Mugaritz

I haven’t posted about our meal at Mugaritz which according to San Pellegrino & Acqua Panna is #3 best restaurant in the world! We were fortunate enough to score reservations, given that we booked our flights a month before our trip. We also tried to make reservations at El Celler de Can Roca and Asador Etxebarri. We didn’t luck out on the former but was able to go to the latter which I hopefully will post soon. Anyway, the reason we were lucky to book Mugaritz is because they were on their winter break. The restaurant closes down for the winter and re-opens in the spring…we got the third service for 2012, which means they were open for two days! During the break the entire team goes off in R&D mode, discovering and experimenting with new flavors. So the staff was very excited to serve us this very new menu. We even got to try items that did not appear on the menu. Mugaritz’ food should evoke different senses. Even the way they word the dishes sounds fancy!

Mugaritz is located outside of San Sebastian, we had a rental car and GPS, thank goodness because no one tells you about the numerous roundabouts in Spain!

So let’s get started!

“Satiation eludes bread and olives…” Is it sad that the Robuchon bread cart is still the most epic bread cart I’ve ever had? Unfortunately I didn’t take a photo of their bread tray ūüė¶ ¬†Anyway, get it? Instead of bread you got paper, instead of olives you got butter that tasted like olives!¬†Yes it looks like paper and even has the texture of kraft paper. There is this one snack that is sold at the Vietnamese supermarkets…it looks like white crackers that have roasted peanuts held together by a hardened sugar. I don’t know the name of this snack but the white cracker part tastes just like this paper! It was served with olive oil tasting butter.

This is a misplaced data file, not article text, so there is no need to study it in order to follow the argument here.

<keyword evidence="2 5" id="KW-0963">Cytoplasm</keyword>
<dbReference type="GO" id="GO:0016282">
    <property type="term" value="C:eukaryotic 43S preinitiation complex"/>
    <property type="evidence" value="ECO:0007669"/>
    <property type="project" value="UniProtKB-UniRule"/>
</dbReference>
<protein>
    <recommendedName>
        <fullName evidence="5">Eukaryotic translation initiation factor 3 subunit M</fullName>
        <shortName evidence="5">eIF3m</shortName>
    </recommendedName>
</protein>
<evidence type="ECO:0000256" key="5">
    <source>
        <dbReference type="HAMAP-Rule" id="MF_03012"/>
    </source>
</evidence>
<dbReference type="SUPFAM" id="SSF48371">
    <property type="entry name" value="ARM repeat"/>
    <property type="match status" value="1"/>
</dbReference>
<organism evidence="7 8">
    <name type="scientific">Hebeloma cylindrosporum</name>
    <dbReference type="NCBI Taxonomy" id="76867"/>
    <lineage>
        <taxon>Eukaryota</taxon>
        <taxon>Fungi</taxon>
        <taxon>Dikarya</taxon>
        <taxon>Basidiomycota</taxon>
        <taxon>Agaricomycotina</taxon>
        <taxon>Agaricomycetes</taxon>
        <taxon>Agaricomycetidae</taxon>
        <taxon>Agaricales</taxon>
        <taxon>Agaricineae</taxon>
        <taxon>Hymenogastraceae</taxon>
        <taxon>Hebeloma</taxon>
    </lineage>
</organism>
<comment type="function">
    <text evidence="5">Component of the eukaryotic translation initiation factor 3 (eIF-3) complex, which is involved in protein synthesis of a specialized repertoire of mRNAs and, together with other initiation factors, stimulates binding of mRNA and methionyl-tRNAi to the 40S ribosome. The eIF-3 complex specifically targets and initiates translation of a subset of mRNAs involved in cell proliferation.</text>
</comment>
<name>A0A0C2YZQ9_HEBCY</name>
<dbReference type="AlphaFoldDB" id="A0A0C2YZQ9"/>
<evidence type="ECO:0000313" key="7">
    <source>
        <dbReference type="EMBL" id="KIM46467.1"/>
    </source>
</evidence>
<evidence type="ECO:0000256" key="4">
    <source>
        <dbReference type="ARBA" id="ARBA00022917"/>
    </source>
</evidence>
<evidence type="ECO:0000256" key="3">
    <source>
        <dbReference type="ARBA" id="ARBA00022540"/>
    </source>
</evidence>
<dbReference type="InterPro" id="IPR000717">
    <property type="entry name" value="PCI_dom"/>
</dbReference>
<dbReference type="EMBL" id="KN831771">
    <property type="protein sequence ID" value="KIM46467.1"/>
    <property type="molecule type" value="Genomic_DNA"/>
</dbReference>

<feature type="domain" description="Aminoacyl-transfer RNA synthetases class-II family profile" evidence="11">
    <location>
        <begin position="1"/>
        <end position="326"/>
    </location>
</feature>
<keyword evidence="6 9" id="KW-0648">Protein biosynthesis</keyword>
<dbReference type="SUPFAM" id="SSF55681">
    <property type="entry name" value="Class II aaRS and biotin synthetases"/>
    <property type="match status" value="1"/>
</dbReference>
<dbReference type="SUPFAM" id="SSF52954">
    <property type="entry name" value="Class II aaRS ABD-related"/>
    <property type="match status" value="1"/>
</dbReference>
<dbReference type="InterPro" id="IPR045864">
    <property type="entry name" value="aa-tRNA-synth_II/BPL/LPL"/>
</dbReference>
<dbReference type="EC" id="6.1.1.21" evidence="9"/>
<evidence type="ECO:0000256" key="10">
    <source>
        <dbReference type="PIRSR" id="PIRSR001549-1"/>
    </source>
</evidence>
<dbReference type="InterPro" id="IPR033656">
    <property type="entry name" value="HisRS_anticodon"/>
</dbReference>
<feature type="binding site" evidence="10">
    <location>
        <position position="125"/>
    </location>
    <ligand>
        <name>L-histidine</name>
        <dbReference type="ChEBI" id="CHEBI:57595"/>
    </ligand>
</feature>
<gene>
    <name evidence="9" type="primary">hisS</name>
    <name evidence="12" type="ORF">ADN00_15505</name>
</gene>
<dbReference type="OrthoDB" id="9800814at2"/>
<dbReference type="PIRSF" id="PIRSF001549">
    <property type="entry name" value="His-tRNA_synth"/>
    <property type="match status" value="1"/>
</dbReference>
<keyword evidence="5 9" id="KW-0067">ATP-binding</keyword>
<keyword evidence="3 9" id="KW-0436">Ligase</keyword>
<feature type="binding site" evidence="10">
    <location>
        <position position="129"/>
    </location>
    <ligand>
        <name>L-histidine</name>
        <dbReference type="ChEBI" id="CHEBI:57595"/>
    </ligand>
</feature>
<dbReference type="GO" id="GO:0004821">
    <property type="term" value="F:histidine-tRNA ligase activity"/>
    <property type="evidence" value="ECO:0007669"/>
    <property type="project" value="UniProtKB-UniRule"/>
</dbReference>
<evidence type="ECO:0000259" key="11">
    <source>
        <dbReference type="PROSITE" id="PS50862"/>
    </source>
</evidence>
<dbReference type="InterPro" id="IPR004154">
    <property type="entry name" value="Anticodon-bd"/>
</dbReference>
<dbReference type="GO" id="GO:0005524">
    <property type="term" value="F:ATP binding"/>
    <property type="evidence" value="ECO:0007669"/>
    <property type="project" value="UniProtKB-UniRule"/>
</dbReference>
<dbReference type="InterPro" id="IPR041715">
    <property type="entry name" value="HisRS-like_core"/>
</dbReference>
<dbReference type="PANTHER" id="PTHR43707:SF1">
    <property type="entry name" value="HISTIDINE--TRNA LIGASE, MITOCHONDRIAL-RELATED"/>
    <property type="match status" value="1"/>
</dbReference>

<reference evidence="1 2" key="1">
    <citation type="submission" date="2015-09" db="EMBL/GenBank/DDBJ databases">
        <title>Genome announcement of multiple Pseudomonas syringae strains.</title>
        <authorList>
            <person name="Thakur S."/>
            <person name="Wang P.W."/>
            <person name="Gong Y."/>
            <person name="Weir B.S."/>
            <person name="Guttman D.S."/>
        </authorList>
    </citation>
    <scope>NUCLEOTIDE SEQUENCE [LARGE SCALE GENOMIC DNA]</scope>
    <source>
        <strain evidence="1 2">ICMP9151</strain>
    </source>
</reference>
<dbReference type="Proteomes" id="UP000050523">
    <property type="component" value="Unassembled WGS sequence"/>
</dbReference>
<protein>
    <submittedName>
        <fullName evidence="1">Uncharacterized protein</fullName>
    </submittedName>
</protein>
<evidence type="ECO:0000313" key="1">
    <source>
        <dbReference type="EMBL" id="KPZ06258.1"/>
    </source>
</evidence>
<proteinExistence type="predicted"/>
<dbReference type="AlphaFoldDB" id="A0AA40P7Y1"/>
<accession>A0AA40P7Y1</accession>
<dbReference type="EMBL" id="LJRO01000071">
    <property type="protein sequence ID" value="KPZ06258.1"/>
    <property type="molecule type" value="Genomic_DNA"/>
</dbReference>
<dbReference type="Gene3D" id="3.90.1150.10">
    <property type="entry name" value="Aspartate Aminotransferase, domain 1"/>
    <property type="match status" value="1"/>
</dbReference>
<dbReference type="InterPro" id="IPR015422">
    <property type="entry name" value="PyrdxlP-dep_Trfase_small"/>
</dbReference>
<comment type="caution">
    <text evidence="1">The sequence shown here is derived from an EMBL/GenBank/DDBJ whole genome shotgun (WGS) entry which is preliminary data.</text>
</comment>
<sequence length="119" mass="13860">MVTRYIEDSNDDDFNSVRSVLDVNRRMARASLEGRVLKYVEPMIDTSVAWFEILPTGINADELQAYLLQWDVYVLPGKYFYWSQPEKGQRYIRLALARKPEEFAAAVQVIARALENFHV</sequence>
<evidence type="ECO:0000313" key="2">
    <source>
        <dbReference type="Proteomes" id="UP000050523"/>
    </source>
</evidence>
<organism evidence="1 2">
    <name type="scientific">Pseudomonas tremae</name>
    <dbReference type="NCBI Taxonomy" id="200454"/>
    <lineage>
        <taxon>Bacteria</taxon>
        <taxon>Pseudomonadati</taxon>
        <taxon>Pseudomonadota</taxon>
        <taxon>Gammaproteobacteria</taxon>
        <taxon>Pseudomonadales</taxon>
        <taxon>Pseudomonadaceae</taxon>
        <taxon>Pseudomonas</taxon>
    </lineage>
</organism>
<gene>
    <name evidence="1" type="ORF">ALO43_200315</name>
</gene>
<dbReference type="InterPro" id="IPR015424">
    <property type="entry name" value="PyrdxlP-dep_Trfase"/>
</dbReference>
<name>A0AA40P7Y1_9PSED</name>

“Grilled toast of bone marrow with herbs and horseradish ash” That’s a whole piece of bone marrow, it was like meaty butter on toast!

“Flax and wheat “Kraft” paper with roe and Arrow-grass buttons” Underneath this “paper” there was roe!

“crunchy sauce with citron and peppers” this reminds me of shrimp crackers, the same concept but much thinner. However when you bite into it, it immediately melts in your mouth like a creamy sauce! the black dots represent the peppers…it definitely balanced out the creaminess of the sauce.

“Lukewarm cannelloni of sea urchin and milk” Looks like cheong fun from dim sum, doesn’t it? Except the texture/flavor of the “cannelloni” piece does not taste like rice noodles, it tastes like non fat milk in…noodle form and when you bite into it you have HUGE pieces of sea urchin.

“Strings of skate and chard with Molli made with sunflower and pumpkin seeds” The strings of skate…also reminded me of another Asian dish, have you had dried cuttle fish? It’s like that but as if it’s been moistened in water, except in this case it was moistened by a sunflower/pumpkin seed sauce. Very interesting take on a childhood snack!

Here’s the bonus dish! Looks like de-skinned grapes right? When we bit into it it tasted like winter melon soup! The staff eagerly watched us eat this one to see how we reacted. When we finished they asked us what we thought it was, husband said winter melon soup and they said yes!

“cured cheese, in its own rind, mushrooms and coastal herbs” This one tasted as described, like a very creamy cheese, even creamier/softer than brie.

“Vegetable noodles in a meat and toasted onions consomme” It was like french onion soup, without the gruyere cheese. Without the cheese it tastes a lot lighter!

This next dish was fun:
“Bonding…” Toasted seeds and spices served in a Mortar with a paste of chopped shrimp